Three Sisters by Chekhov is a very different play, written at the turn of the 20th century in Russia, in the realist style of drama. The realist style is a contrast to the 17th century French farce of Molii?? re: it is rambling and relatively uneventful, and has a large cast of characters. Chekhov satirizes several men, compared to Molii?? re’s focus on satirizing his protagonist Arnolphe. Chekhov’s satire works less overtly than that of Molii?? re.
Chekhov builds satire into the play mostly through his slow moving dialogue and plot: without exaggerated acting, or comic coincidences. In Three Sisters, Chekhov uses Vershinin and Toozenbach as representatives of educated, intelligent, respectable men. Their favourite hobby is their philosophising and they take quite some pride and seriousness in it. However, their philosophisings are often closer to being rambling flights of fancy than brilliant revelations. Chekhov uses Soliony to undermine the seriousness. “Cluck, cluck, cluck!
There’s nothing our good Baron loves as much as a nice bit of philosophizing. ” The silliness of the clucking points out similar silliness in the philosophizing, and Toozenbach’s following humourless reaction only serves to heighten the satire. Chekhov’s use of Soliony here is similar to the satire of Molii?? re: comic ridicule, albeit using a realist manner. One of Toozenbach’s favourite ideas is that work is the solution to all of society’s problems. He says, “this longing for work… How well I can understand it! “, despite never having worked in his life.
After his speech about the wonders of work, Chekhov brings us closer to reality through Chebutykin: “I’m not going to work. ” Toozenbach’s childish-sounding retort is “You don’t count. ” Years later in Act 2, Toozenbach finally resigns from the military, saying he is going to work. An act later he still has no job, saying “I really do intend to … start working there quite soon. ” His apathy in fulfilling his ‘dream’ serves to satirize the conviction of his ideas and their perceived nobleness and is also used by Chekhov to portray the inertia of the Russian bourgeoisie.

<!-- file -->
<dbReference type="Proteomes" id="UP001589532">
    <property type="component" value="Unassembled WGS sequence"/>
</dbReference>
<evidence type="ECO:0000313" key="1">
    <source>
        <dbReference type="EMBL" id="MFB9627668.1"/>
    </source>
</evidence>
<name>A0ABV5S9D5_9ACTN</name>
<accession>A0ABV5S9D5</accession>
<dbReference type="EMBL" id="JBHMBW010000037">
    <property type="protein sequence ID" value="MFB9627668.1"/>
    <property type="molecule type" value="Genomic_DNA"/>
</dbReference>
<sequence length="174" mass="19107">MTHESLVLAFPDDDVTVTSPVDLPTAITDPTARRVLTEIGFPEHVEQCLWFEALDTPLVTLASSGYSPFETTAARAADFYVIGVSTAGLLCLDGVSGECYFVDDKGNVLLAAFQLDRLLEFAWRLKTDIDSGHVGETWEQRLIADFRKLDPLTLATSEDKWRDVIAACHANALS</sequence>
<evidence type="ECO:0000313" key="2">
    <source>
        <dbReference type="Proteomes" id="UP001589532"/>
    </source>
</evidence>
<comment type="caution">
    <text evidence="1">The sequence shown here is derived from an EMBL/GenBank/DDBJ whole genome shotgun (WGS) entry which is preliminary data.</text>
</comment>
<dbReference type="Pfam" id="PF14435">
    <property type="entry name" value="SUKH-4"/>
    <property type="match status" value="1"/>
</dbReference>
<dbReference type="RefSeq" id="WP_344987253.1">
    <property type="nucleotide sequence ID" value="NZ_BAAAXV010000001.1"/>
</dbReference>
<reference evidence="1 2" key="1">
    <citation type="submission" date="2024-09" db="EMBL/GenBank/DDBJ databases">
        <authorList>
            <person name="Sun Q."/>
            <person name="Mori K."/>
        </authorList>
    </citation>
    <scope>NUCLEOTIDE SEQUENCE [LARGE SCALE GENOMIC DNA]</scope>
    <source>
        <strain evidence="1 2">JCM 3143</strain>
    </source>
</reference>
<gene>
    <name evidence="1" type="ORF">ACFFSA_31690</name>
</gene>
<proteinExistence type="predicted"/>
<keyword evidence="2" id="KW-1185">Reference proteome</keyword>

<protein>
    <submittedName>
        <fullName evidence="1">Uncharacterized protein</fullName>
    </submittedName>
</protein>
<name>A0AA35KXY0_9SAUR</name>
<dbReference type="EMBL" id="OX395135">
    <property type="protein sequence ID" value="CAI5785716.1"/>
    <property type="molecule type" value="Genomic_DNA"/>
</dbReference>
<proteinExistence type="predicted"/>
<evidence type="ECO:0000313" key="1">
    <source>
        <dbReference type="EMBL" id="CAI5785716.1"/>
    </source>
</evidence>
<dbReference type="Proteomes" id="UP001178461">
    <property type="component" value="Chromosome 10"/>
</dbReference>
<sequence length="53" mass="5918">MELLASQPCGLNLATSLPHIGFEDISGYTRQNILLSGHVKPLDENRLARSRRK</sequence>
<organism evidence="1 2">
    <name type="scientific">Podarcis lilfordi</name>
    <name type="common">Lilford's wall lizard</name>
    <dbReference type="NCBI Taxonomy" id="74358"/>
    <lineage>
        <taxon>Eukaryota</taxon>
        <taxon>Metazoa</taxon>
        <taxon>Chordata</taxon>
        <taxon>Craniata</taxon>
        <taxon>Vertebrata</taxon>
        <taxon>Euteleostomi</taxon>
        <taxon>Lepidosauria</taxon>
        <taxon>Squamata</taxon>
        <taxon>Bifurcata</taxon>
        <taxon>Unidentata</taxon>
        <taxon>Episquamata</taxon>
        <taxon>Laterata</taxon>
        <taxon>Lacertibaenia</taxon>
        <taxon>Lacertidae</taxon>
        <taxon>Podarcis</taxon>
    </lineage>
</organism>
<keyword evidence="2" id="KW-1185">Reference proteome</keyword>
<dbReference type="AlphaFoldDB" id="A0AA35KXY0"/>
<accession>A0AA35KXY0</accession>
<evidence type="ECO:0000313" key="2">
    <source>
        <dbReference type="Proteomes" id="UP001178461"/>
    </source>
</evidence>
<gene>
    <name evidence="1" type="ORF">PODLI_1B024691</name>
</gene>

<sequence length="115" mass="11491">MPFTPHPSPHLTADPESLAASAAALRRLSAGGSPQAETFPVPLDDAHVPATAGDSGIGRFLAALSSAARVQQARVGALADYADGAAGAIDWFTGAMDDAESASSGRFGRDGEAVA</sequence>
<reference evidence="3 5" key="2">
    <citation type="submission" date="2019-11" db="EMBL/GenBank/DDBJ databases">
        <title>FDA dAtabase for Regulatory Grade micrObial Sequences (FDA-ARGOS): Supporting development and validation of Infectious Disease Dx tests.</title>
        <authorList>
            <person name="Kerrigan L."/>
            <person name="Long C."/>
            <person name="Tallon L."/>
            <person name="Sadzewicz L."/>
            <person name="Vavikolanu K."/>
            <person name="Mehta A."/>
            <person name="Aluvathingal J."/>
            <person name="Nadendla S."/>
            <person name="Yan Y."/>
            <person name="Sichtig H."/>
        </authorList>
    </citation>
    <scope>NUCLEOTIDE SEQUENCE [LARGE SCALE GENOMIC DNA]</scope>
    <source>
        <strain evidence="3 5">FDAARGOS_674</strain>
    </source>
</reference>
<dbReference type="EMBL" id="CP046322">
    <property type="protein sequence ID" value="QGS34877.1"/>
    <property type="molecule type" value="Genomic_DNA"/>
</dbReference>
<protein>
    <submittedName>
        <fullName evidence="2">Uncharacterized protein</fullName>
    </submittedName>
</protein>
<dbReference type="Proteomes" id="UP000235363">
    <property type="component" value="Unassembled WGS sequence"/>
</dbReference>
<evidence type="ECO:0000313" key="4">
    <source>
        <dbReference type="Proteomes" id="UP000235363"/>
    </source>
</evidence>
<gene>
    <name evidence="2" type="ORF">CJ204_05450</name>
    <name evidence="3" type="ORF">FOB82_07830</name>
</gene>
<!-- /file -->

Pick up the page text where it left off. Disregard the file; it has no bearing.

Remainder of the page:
Koolyghin is a quite different character, a provincial man who Chekhov satirizes through the juxtaposing of his perceptions and his reality. We see what he cannot, producing a dramatic irony. He is described by Irena as “the kindest of men, but not the cleverest. ” He is happy with life, and oblivious to any problems, such as his wife Masha’s affair with Vershinin. He says, throughout the book: “I’m happy, happy, happy! ” “I’ve been lucky all my life. ” However, Chekhov portrays him as being stuck in a provincial rut.
He is happy with his marriage to Masha, and believes that she is happy too: “Masha loves me”, “I feel as if we were only married yesterday. ” This contrasts is in contrast with bored Masha: “He seemed terribly learned then, very clever and important. Now it’s quite different, unfortunately. ” She begins an affair with Vershinin, but Koolyghin remains unaware, often wondering “Where’s Masha? ” He works as a schoolteacher, and often uses Latin phrases: “In Vino Veritas”, “Mens sana in corpore sano”, flattering his perception of himself as intelligent and educated, when we see him as a simple countryman.
Chekhov’s dramatic irony in his treatment of Koolyghin is completely different from the comic satire of Molii?? re. The ironic juxtaposition occurs gradually over the several years of the play, as we learn bits and pieces through the rambling dialogue. This is compared to the immediate comic juxtaposition of Molii?? re, facilitated by the fast moving play and use of comic coincidence. Molii?? re satirizes his central character Arnolphe in an overt, exaggerated way, in fitting with the play’s farcical nature. Through Molii??
re’s ridicule of Arnolphe’s obsession with absolute control over Agnes, we are presented with the idea that love and marriage should be spontaneous, rather than calculated. Chekhov targets several of his characters, sometimes satirizing quite obviously (Soliony’s clucking), but often more subtly by contrasting perception and reality throughout the slow, sprawling structure of the play. Through Chekhov’s satire, he introduces the idea that self perceptions can prohibit the kind of self understanding that leads to personal growth and improvement in life.